The Importance of Understanding the Reasons for an SOP
Effective Feedback. When flight crew members understand the underlying reasons for an SOP they are better prepared and more eager to offer effective feedback for improvements. The operator/airline, in turn, benefits from more competent feedback in revising existing SOPs and in developing new SOPs. Those benefits include safety, efficiency, and employee morale.
Troubleshooting. When flight crew members understand the underlying reasons for and SOP, they are generally better prepared to handle a related in-flight problem that may not be explicitly or completely addressed in their operating manuals.
Collaborating for Effective SOPs
In general, effective SOPs are the product of healthy collaboration among managers and flight operations personnel, including flight crews. A safety culture promoting continuous feedback from flight crew and others, and continuous revision by the collaborators distinguish effective SOPs at air operators of all sizes and ages.
New operators, operators adding a new aircraft fleet, or operators retiring one aircraft fleet for another must be especially diligent in developing SOPs. Stakeholders with applicable experience may be more difficult to bring together in those instances.
For a startup AOC holder, the developers should pay close attention to the approved Airplane Flight Manual (AFM), to AFM revisions and operations bulletins issued by the manufacturer. Desirable partners in the collaboration would certainly include representatives of the airplane manufacturer, pilots having previous experience with the airplane or with the kind of operations planned by the operator, and representatives from the CAA. The development of SOPs should maintain a close parallel with the ICAO Safety Management System (SMS) principles in that the process is subjected to constant open feedback, review and modification from all stakeholders. Together, managers and flight crews are able to review the effectiveness of SOPs and to reach valid conclusions for revisions.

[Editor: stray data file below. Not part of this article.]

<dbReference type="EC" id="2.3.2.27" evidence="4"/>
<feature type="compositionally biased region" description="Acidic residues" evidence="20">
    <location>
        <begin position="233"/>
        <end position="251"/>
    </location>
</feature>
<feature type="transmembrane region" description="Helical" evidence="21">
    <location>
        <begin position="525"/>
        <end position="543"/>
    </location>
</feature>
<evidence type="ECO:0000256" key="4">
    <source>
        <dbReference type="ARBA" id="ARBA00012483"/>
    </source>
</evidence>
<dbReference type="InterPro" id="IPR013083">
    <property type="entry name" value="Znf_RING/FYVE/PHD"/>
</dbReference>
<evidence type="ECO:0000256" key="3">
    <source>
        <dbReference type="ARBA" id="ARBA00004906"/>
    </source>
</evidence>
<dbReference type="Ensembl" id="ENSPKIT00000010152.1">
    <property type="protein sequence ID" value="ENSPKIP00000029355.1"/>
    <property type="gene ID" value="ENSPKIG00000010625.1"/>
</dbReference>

An existing AOC holder introducing a new airplane fleet should also collaborate using the best resources available, including the AFM and operations bulletins. Experience has shown that representatives of the airplane manufacturer, managers, check pilot, instructors, and line pilots work well together as a team to develop effective SOPs. A trial period might be implemented, followed by feedback and revision, in which SOPs are improved. By being part of an iterative process for changes in SOPs, the end user, the flight crew member, is generally inclined to accept the validity of changes and to implement them readily.
Long-established operators should be careful not to assume too readily that they can operate an airplane recently added to the fleet in the same, standard way as older types or models. Managers, check pilot, and instructors should collaborate using the best resources available, including the AFM and operations bulletins to ensure that SOPs developed or adapted for a new airplane are in fact effective for that aircraft, and are not inappropriate carryovers.